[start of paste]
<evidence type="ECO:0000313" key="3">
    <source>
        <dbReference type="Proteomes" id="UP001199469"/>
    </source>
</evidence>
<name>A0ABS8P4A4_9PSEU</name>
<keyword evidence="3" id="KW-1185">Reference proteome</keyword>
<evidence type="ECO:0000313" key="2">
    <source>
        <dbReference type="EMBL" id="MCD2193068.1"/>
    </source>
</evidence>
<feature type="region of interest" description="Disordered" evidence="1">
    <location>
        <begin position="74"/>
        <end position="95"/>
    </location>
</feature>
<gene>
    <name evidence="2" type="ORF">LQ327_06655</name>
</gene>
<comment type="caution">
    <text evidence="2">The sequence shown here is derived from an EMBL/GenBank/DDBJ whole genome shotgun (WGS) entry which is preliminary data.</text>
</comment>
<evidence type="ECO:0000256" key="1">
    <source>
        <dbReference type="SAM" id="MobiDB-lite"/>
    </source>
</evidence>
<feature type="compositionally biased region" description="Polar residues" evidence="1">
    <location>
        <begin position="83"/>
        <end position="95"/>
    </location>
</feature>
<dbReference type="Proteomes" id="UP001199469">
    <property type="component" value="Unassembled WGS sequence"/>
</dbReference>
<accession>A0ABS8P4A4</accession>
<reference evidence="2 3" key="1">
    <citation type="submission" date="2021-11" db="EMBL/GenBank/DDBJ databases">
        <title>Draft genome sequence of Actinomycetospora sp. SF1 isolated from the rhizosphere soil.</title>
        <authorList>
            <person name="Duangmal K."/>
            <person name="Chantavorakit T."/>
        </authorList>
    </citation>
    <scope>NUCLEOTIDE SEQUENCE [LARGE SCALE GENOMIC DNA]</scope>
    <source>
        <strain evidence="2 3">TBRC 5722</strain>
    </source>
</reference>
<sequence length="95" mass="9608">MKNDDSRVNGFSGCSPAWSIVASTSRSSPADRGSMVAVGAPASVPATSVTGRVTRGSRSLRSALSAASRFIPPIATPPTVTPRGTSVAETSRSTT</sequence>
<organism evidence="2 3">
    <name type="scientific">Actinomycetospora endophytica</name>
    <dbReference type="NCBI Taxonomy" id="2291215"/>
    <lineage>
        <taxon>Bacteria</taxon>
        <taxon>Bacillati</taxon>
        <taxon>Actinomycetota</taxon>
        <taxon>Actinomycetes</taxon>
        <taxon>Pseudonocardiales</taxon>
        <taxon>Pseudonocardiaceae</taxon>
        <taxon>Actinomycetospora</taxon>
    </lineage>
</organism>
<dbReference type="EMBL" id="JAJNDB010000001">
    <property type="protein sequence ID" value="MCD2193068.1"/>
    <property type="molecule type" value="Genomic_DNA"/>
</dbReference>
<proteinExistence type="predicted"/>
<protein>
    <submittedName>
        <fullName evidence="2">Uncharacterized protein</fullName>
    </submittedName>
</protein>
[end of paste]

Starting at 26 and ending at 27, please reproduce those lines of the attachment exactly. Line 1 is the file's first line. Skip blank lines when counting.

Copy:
    <source>
        <dbReference type="SAM" id="MobiDB-lite"/>